Extensive: V, N, 5, U, H, P, G, mass
Intensive: T, P, /i, density
If you multiply an extensive quantity by an intensive quantity, you end up with an extensive quantity; for example, volume x density = mass. By the same token, if you divide one extensive quantity by another, you get an intensive quantity. If you multiply two extensive quantities together, you get something that is neither; if you're confronted with such a product in one of your calculations, there's a good chance you did something wrong.
Because a system will spontaneously seek out the state of lowest free energy, this property tells us that equilibrium phases almost always contain impurities.
The usefulness of the formula F = k*T* In Z is that from F we can compute the entropy, pressure, and chemical potential, using the partialderivative formulas
Degeneracy pressure is what keeps matter from collapsing under the huge electrostatic forces that try to pull electrons and protons together. Please note that degeneracy pressure has absolutely nothing to do with electrostatic repulsion between the electrons (which we've completely ignored); it arises purely by virtue of the exclusion principle.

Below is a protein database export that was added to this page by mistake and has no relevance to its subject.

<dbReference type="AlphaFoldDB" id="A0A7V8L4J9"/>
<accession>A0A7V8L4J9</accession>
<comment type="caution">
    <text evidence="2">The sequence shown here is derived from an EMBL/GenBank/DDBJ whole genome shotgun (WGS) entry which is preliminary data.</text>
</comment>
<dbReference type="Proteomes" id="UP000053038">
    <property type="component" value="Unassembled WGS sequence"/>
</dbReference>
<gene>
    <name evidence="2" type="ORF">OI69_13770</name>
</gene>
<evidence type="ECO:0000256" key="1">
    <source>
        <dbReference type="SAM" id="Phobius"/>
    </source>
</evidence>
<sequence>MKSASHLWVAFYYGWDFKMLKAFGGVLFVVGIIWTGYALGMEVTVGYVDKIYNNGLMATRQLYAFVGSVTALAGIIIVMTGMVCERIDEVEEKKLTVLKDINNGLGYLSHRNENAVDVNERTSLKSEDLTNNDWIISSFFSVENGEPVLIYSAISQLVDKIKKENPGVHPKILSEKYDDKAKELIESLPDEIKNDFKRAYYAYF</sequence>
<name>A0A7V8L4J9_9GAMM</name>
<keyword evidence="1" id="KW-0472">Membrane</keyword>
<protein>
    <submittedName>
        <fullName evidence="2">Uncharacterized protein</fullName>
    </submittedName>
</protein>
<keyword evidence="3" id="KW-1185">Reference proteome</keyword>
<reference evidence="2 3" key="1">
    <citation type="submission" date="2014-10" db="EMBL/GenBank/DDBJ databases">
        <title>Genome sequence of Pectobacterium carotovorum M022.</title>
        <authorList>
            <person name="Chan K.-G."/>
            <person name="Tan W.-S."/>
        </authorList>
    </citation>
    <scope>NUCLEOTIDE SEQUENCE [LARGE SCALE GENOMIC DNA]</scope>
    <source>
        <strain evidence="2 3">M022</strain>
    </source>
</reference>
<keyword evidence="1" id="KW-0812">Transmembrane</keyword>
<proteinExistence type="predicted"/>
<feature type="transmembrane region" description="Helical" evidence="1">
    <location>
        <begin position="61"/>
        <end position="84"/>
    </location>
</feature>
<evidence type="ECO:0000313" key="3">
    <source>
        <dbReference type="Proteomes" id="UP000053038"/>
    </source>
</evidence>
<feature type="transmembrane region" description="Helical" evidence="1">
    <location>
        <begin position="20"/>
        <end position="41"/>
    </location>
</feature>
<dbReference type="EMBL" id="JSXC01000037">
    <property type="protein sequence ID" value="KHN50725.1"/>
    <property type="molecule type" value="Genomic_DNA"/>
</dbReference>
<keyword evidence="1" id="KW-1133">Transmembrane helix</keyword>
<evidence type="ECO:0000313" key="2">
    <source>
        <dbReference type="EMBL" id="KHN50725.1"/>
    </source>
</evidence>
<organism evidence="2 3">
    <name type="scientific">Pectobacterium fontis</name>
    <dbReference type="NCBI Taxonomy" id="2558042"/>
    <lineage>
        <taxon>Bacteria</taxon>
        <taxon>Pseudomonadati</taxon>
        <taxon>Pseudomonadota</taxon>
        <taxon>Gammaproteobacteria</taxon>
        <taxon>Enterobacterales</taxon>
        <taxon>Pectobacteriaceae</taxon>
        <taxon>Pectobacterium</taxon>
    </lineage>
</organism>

回应 20180223 21:53
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订阅关于An Introduction to Thermal Physics的评论:
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0 有用 自分的时间旅行 20190125
Nice textbook with a taste of thermal physics.
0 有用 XeHHXe 20140503
Interesting introuction to stat mech. It's a pity that no answers are provided for those motivating problems.
0 有用  20170418
很适合入门
0 有用 [已注销] 20171219
四星半。证明过程不是特别严谨，但是可读性很强，每节长度控制的也很合适。推荐入门的人看。
0 有用 Mountoo 20160610
简单清晰 法师兔子那个感觉能记一辈子= = 初学热统读读好 留作参考书就不够了
0 有用 十九世纪 20190510
有趣！
0 有用 自分的时间旅行 20190125
Nice textbook with a taste of thermal physics.
1 有用 小闹钟 20181201
今年给热统课做助教。感叹美帝的孩子有这样的教材真幸福啊。用魔法师变兔子来引入焓和自由能的概念，真的一辈子都忘不了了哈哈哈
0 有用 [已注销] 20171219
四星半。证明过程不是特别严谨，但是可读性很强，每节长度控制的也很合适。推荐入门的人看。
0 有用 吞噬黑洞 20170509
魔法师变兔子的梗简直了……